Awareness of intrauterine devices and contraceptive implants is high among women of reproductive age, but not as high for DMPA and oral contraceptives, according to a recent study.
Provider training boosted screening and education of teens but efforts to boost update of long-acting reversible contraception were less successful.
The LNG-IUS and IUD are both highly effective, but one is associated with changes in uterine artery blood flow.
Most physicians consider the practice safe for adolescents, but a recent survey indicates there is still a training and education gap that must be filled.
Physicians and pregnant patients with OUD may have a communication disconnect when it comes to postpartum contraception counseling.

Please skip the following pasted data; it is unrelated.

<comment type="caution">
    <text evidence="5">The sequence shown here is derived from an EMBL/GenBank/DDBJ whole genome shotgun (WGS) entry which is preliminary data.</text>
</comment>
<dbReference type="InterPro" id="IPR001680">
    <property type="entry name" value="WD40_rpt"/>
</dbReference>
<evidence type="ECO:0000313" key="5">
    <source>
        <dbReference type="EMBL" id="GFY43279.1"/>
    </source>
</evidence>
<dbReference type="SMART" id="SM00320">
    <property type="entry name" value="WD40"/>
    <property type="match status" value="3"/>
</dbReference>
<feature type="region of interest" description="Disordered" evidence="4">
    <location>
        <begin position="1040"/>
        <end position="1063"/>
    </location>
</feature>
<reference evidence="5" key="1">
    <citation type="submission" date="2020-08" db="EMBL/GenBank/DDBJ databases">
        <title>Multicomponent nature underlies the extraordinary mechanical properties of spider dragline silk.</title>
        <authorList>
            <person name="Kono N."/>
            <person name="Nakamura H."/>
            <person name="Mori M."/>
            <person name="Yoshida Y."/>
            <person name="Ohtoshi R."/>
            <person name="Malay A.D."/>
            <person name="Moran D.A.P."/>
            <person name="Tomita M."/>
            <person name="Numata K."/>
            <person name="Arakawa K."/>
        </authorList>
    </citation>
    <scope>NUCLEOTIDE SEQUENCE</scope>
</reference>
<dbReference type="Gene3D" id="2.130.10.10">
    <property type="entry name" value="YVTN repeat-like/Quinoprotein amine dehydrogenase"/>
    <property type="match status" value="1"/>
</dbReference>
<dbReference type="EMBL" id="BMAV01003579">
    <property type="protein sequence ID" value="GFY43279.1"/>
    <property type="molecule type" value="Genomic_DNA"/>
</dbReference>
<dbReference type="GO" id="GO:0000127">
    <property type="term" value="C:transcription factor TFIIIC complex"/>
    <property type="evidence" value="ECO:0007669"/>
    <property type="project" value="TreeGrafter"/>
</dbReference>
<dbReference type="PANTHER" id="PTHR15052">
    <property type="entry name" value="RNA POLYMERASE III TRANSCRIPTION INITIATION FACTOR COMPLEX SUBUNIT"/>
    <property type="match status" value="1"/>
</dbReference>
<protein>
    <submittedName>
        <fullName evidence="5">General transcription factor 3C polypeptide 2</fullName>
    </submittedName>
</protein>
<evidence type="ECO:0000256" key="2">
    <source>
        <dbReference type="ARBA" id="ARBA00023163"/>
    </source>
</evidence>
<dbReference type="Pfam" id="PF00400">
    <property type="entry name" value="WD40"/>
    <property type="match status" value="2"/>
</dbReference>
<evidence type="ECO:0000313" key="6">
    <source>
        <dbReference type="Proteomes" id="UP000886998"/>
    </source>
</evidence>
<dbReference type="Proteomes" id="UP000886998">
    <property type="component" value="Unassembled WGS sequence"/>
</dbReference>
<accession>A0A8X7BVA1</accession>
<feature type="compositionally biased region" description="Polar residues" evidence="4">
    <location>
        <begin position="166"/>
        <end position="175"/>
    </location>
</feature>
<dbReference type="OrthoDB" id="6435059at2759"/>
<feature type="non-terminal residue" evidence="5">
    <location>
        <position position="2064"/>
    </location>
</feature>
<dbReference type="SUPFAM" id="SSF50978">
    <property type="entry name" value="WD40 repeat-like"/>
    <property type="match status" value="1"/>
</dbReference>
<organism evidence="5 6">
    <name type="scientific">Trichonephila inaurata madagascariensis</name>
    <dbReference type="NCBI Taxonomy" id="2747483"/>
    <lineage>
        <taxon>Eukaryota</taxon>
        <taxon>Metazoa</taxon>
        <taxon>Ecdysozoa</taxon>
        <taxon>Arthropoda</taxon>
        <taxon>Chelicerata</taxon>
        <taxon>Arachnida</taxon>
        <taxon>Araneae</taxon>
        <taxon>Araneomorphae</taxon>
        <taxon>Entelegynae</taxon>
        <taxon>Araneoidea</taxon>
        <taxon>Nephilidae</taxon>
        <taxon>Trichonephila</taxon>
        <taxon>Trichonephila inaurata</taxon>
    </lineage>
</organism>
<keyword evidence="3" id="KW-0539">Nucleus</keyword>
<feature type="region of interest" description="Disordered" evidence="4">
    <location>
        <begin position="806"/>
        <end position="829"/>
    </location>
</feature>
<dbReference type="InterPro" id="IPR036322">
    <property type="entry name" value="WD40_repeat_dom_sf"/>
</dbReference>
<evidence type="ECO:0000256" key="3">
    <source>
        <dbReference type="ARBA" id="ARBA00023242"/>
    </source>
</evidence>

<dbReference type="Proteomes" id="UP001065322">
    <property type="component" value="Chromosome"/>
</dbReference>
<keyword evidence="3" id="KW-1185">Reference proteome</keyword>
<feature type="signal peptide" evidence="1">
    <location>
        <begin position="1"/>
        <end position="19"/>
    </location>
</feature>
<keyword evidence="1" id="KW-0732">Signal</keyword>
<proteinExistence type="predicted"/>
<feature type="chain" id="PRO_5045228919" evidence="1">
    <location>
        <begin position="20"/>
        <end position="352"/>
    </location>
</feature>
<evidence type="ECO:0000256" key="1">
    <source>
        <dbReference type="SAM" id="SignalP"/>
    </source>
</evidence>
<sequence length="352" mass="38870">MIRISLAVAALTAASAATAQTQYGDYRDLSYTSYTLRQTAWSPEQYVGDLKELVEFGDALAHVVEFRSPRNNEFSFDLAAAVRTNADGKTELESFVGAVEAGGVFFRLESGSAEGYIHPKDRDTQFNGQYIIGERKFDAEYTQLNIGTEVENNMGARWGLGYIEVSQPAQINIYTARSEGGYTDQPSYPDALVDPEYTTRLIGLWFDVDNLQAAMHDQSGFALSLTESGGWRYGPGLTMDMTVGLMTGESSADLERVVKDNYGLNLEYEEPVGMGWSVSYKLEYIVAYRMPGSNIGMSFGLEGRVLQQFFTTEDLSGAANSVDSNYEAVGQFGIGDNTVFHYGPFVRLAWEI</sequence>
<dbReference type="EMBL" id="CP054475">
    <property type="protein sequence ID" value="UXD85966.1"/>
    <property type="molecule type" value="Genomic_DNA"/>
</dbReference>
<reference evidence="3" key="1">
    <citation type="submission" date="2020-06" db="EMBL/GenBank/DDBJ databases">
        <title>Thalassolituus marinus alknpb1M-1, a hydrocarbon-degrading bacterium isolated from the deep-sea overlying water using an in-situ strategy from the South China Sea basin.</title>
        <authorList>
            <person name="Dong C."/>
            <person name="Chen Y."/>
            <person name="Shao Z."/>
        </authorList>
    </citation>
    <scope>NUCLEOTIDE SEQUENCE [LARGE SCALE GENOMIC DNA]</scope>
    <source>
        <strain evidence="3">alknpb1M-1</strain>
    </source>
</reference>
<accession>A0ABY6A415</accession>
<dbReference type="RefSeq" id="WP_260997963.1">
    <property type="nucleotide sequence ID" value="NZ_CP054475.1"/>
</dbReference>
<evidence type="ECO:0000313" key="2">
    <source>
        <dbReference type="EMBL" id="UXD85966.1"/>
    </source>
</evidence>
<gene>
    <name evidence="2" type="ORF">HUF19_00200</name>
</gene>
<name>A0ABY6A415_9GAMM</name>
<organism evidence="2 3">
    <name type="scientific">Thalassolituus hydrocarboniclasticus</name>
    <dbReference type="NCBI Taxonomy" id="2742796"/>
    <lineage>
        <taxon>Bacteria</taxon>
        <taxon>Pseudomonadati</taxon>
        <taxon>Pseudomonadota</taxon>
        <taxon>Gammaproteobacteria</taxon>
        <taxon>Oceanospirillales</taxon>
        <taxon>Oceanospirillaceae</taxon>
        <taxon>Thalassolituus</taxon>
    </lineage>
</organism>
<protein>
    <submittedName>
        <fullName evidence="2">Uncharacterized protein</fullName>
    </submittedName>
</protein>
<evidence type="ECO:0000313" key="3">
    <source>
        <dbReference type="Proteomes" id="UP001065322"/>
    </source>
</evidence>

This month’s quiz reviews two types of long-acting reversible contraception (LARC): a contraceptive implant and an intrauterine device (IUD).
A study looks at success with IUDs and implants post-abortion.
Very few low-income women in Texas are receiving their desired method of contraception at their first postpartum visit, leaving them vulnerable to unintended pregnancy.
Intrauterine devices (IUDs) are a highly effective form of long-acting reversible contraception but insertion can be associated with discomfort. In a new study, researchers from Pennsylvania sought to quantify the impact of the procedure on IUD satisfaction in younger women.